Cross process c41 with black and white chemicals

Discussion in 'Darkroom Developing and Printing' started by chris.ritchie, Feb 3, 2009.

  1. Does anyone have some ballpark times or even qualitative guesses for
    processing color print film with black and white chemicals?

    I'm taking a class and have free (as in beer) access to b/w
    chemicals. Also, I have a few rolls of color (and some slides) laying
    around and would be interested to see what they look like when cross
    processed.

    It's kind of silly, but I don't plan on using the rolls for anything
    else.
     
    chris.ritchie, Feb 3, 2009
    #1
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  2. chris.ritchie

    Doug Jewell Guest

    From memory, when I did C41 in Ilford LC29 at 1:19 I dev'd
    for about 5-1/2 minutes. I got an image that was barely
    scannable and definitely not printable. The B&W chem doesn't
    take out any of the mask, dye couplers etc. So if you have a
    look at a piece of undev'd C41 film, that's pretty much what
    the final dev'd film will look like (slightly clearer but
    not much), with a pale grey image in there.
    You will most definitely not get a nice transparent orange
    masked negative like colour chem gives.
    Does it work? yes but barely. Is it worth doing? not in my
    opinion.

    Now what might be worth trying, but I haven't done...
    Dev in B&W chem. Re-Expose to light, and then redevelop in
    normal chemistry. In theory this should give you a positive
    image but with an orange mask. Scan and adjust out the
    orange mask, (or print with a ciba process and filter out
    the mask) and you should have a usable image but with odd
    colour balance.
    Alternatively use E6 film, Dev in B&W, reexpose, then dev in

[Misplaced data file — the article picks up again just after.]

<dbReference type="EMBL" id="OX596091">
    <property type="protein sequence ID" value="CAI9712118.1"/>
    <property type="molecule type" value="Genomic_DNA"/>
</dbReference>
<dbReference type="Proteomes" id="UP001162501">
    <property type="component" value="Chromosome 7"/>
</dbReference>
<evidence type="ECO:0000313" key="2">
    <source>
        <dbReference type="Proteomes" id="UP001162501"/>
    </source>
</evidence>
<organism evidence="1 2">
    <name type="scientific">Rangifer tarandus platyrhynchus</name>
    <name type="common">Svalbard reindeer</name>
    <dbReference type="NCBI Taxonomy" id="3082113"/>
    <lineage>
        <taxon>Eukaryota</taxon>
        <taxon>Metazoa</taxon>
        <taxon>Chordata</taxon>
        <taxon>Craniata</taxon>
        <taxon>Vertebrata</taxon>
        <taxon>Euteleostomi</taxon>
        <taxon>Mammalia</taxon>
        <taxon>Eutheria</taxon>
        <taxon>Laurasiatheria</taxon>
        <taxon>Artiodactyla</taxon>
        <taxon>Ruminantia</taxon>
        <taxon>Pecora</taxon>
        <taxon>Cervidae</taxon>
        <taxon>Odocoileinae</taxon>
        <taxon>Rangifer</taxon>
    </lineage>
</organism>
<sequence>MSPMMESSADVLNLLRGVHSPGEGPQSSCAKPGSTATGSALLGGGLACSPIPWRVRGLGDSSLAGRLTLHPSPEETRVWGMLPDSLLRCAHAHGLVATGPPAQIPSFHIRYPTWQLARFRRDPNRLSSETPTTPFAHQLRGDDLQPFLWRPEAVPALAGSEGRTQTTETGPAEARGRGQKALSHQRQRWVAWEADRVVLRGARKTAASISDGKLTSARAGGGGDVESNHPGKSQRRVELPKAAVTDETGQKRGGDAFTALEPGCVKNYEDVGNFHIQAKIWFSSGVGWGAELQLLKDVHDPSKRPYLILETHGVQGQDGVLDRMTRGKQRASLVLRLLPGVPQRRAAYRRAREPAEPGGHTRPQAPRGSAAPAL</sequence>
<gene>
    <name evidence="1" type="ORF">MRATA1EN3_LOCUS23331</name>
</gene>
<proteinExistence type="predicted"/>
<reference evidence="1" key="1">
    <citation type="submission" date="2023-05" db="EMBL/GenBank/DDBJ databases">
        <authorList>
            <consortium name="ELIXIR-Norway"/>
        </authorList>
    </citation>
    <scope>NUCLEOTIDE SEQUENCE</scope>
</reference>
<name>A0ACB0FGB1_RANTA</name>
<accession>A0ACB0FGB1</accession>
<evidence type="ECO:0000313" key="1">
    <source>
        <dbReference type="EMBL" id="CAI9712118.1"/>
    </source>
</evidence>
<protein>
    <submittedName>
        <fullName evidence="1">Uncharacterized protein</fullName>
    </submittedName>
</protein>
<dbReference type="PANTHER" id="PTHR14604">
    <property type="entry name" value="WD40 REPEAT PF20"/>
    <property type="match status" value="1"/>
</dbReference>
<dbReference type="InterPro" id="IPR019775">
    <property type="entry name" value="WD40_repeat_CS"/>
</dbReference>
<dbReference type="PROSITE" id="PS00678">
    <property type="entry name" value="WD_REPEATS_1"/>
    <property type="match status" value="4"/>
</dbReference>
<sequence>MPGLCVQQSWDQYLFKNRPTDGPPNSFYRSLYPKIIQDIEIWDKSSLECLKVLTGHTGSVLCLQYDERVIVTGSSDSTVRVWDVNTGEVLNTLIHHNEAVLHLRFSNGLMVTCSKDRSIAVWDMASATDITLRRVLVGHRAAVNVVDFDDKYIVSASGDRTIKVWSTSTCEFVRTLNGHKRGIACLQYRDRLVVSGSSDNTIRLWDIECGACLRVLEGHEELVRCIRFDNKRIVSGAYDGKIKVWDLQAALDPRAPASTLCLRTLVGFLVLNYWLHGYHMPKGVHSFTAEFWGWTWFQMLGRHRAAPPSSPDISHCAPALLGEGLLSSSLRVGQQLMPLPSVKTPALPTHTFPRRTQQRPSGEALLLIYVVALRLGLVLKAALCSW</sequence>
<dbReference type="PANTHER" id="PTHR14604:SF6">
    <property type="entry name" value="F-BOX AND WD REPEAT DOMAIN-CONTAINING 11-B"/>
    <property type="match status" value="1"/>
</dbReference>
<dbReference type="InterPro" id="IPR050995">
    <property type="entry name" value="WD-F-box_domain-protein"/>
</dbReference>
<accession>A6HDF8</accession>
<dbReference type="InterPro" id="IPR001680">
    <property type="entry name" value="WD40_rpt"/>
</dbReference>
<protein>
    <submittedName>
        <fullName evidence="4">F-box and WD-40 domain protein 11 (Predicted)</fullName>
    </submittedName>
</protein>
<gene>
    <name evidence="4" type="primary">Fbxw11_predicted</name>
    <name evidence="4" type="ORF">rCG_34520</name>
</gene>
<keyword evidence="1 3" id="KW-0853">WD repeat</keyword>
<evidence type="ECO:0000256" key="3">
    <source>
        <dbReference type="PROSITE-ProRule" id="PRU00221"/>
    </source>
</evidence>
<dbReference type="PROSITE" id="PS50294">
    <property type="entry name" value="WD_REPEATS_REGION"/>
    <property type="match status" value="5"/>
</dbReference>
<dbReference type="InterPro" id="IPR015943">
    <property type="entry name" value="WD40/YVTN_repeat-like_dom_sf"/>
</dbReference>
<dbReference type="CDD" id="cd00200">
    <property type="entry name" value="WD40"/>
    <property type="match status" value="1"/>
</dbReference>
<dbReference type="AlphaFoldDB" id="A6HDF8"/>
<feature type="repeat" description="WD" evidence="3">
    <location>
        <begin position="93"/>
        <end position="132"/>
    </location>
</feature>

C41. In theory you should get a tranny with an incorrect
    colour/contrast balance.
    I'd be curious if anyone has ever tried these processes.
     
    Doug Jewell, Feb 4, 2009
    #2
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  3. Or, for more fun, google C41 Acceleration.



    erie
     
    erie patsellis, Feb 4, 2009
    #3
  4. chris.ritchie

    JCowie Guest

    Hi, wish I'd seen this sooner, Don't Do It. Cross pricessing is running
    C41 in E6 or vice versa. One time I mistakenly ran one sheet of 4x5 b/w
    thru E6 and it came out clear. Never did it withC41 but I'm pretty sure
    you'd get similiar results. The most popular way is C41 in E6. You'll
    proably have to pusk it a couple of stops but it varies from film to
    film. You can get some neat results, high contrast and weird colors.
    Alot offashion photogs used it back in the 80s, I think they liked the
    look the high contrast gave faces. I learned this by working in NYC
    labs, its alot of hit and miss. Good luck.
     
    JCowie, Mar 5, 2009
    #4
  5. Nope.

    Reread what he wrote: he says he as access to black & white chemicals.


    --
    Made From Pears: Pretty good chance that the product is at least
    mostly pears.
    Made With Pears: Pretty good chance that pears will be detectable in
    the product.
    Contains Pears: One pear seed per multiple tons of product.

    (with apologies to Dorothy L. Sayers)
     
    David Nebenzahl, Mar 5, 2009
    #5
  6. chris.ritchie

    K W Hart Guest

    Processing color print film in B&W chemicals will yield a low contrast
    negative with an orange mask, making it fairly difficult to print. For
    developing times, start with times/temps about the same as Tri-X or a bit
    shorter/lower.

    As for processing B&W films in color chemicals, there is one simple problem:
    color negative images are made from dyes, not silver. The dye image is
    formed and then the silver is removed. I have developed B&W film in C-41
    developer and C-41 fixer, leaving out the bleach step, and it works, but the
    chemical activity is fairly low-- longer times and high temps (100F) are
    required.

    Go ahead and do your cross-processing fun to get it out of your system. By
    the way, processing slide film in C-41 chemistry is kinda neat.
     
    K W Hart, Mar 5, 2009
    #6
  7.  
    superevilbrian, Dec 7, 2013
    #7
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